A legitimate concern for users is loss or theft; we are working to ensure that such incidents do not cause inconvenience or pose threat to the user by making the system easily recoverable. Related concerns relevant to possessing physical devices are durability, physical ease-­of-­use, the awkwardness of having to handle and aim the Pico at a QR code, and the everyday convenience of remembering and carrying several devices.

To make remembering and carrying several devices easier and more worthwhile, interviews revealed that Picosiblings should have more than one function (e.g. watches, glasses, ID cards). By making Picosiblings practical, users are more likely to remember to take them, and to perceive the effort of carrying them around as being outweighed by the benefit. Typically, 3-­4 items were the maximum number of Picosiblings that users said they would be happy to carry; the aim would be to reduce the required number of Picosiblings to 1 or 2 (depending on what they are), allowing users to carry more on them as “backups” if they were going to use them anyway.

Though suggested by some, the same emphasis on dual-­function was not observed for Pico, since this device serves a sufficiently valuable function in itself. However, while many found it perfectly reasonable to carry a dedicated, secure device (given its function), some did express a preference for the convenience of an App on their smartphone. To create a more streamlined experience, we are currently working on such an App, which should give these potential Pico users the flexibility they seem to desire.

By taking into account these and other user opinions before committing to a single design and implementation, we are working to ensure Pico isn’t just theoretically secure – secure only if we can rely on users to implement it properly despite any inconvenience. Instead, we can make sure Pico is actually secure, because we will be creating an authentication scheme that requires users to do only what they would do (or better, want to do) anyway. We can achieve this by taking seriously the capabilities and preferences of the end-­user.


4 thoughts on “Pico part III: Making Pico psychologically acceptable to the everyday user

  1. How fingerprintable would you expect the “cryptographic aura” to be? From a privacy perspective, I’d be uncomfortable adopting a system like this if I ended up having an identifiable “aura” around me. Are you planning to address privacy as part of your overall system requirements?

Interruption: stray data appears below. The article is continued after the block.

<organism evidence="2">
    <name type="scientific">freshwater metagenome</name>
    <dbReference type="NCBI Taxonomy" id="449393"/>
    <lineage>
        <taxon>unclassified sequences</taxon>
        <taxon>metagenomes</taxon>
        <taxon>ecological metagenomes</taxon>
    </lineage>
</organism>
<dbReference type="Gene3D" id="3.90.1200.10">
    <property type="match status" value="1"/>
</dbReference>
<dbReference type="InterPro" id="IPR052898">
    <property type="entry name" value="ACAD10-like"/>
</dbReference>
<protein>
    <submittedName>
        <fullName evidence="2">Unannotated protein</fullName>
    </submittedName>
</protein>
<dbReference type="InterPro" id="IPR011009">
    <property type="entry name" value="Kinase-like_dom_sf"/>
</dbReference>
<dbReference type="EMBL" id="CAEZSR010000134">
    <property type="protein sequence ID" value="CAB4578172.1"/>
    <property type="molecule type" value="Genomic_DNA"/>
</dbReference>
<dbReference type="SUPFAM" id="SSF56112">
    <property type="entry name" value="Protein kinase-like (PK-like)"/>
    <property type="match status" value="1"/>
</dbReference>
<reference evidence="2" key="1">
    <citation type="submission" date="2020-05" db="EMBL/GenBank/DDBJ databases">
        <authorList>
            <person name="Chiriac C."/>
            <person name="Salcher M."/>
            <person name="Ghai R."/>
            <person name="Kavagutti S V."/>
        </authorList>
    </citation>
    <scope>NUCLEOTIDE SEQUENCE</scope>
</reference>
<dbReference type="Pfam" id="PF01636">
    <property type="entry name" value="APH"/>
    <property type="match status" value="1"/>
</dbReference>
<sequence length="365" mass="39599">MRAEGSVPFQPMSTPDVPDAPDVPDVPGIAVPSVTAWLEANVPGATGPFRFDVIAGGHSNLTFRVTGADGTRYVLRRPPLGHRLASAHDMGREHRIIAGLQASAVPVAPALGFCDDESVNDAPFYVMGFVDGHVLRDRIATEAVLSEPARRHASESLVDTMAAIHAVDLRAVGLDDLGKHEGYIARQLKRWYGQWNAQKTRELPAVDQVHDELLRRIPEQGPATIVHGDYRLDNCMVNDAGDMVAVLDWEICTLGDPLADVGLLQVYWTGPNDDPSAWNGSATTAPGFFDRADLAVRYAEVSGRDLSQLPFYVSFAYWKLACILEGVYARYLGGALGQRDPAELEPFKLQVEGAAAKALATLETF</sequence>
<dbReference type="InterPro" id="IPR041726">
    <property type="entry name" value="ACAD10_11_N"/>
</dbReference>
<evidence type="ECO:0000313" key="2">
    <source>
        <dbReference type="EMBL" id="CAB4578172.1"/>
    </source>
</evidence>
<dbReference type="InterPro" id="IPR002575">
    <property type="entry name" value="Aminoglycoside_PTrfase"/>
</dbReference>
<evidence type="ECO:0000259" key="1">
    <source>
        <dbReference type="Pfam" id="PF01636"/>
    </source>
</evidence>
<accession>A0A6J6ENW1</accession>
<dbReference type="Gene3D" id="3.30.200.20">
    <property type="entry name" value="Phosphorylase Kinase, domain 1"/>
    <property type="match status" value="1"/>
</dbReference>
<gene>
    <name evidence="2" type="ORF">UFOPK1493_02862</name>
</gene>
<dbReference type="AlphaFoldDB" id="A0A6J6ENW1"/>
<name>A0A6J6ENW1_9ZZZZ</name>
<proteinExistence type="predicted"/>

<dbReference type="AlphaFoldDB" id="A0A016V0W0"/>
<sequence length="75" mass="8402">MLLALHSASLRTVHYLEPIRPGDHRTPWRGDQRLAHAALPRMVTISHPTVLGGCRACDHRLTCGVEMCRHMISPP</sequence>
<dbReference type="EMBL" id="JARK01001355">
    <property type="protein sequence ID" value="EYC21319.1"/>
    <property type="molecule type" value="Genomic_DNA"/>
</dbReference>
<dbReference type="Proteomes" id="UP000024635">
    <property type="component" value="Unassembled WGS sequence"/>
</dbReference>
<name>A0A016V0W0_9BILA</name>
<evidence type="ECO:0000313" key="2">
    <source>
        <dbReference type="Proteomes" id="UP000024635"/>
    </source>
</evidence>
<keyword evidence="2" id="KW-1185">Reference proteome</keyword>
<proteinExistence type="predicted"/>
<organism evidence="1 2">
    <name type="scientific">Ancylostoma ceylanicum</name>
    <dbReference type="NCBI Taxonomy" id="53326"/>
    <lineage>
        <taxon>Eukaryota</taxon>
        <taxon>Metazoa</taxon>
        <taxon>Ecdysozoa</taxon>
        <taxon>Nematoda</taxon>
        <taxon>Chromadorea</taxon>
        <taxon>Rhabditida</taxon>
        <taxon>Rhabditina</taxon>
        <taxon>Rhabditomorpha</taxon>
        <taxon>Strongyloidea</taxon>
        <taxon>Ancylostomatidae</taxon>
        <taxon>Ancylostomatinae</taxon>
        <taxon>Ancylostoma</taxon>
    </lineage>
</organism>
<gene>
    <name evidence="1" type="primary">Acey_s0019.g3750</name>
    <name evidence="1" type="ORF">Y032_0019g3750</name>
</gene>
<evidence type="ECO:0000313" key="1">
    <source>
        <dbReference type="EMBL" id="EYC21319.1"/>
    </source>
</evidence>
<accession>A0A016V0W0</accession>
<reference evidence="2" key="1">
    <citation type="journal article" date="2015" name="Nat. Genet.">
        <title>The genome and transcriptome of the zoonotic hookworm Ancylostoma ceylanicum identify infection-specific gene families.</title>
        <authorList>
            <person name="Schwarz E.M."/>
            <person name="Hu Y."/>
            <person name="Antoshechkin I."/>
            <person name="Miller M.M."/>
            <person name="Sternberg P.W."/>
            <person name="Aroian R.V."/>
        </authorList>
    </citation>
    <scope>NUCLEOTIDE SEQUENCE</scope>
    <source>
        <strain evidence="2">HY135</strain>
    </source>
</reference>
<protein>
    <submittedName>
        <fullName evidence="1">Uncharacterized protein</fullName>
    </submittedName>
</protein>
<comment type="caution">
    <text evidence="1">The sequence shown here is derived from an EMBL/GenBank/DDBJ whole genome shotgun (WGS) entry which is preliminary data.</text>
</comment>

1. Pico was designed by a privacy advocate (yours truly) and the “overall system requirements” as laid out in the original 2011 paper already listed the following as the intended properties of the communication protocol between Pico and Picosiblings:

      – The Pico can ascertain the presence of any of its Picosiblings in the vicinity.
      – The Picosibling responds to its master Pico but not to any other Pico.
      – At each ping, the Picosibling sends its k-out-of-n share to the Pico, in a way
      that does not reveal it to eavesdroppers.
      – An eavesdropper can detect the bidirectional communications between Pico
      and Picosiblings but not infer identities or long-term pseudonyms.
      – The Pico can detect and ignore old replayed messages.
      – The Pico can detect and ignore relay attacks (e.g. with Hancke-Kuhn [13]).

      Note in particular the second, third and fourth items.

      Of course achieving all of the above, on wearables with not much of a processor, while preserving a battery life of several months and a cost of almost zero, is not going to be the easiest of challenges…

      We won’t get there in a single step, and the first few prototypes won’t do all of that, but that’s the asymptote we’re aiming for.

  2. Might pico siblings include existing RFID identifiable items such as Oyster travel cards, embedded stock taking tags in clothing, as well as the proposed items above? If RFIDs are feasible the cloud of picosiblings might already be available.

    Good luck with the project.

    1. Thanks for your good wishes!

      They might, although they’d be a different type of Picosibling than the ones in the original paper and referred to in my reply to the other blog post above. To guarantee the properties above, Picosiblings need to engage in a Pico-specific cryptographic protocol and would thus probably require more “brains” than the existing tags you mention (and would have to be reprogrammable).

      On the other hand, the tags you mention have the non-trivial advantage of being already deployed (and, as far as privacy goes, people wearing them have already voted with their feet on the privacy trade-off between having those gadgets and being identifiable by their radio signature). Even if they can’t run the proper Pico-to-Picosiblings protocol, they could be taken by the Pico as additional hints about the presence of the right human.

      Our latest paper, to be presented in a few days at the UPSIDE workshop of the UBICOMP conference, explores variations on the Picosiblings concept that may include assessing the presence of the owner via fuzzy hints instead of definite statements. Expect another blog post about it soon.

      My former MPhil student Cristian Toader recently completed an interesting dissertation on User Authentication for Pico: When to unlock a security token in which he developed a framework that unlocks the security token with a “risk-based authentication” approach, fusing the fuzzy inputs of several streams of “hints”. Existing RFID tags already worn by the person regardless of Pico could definitely be treated as additional hints.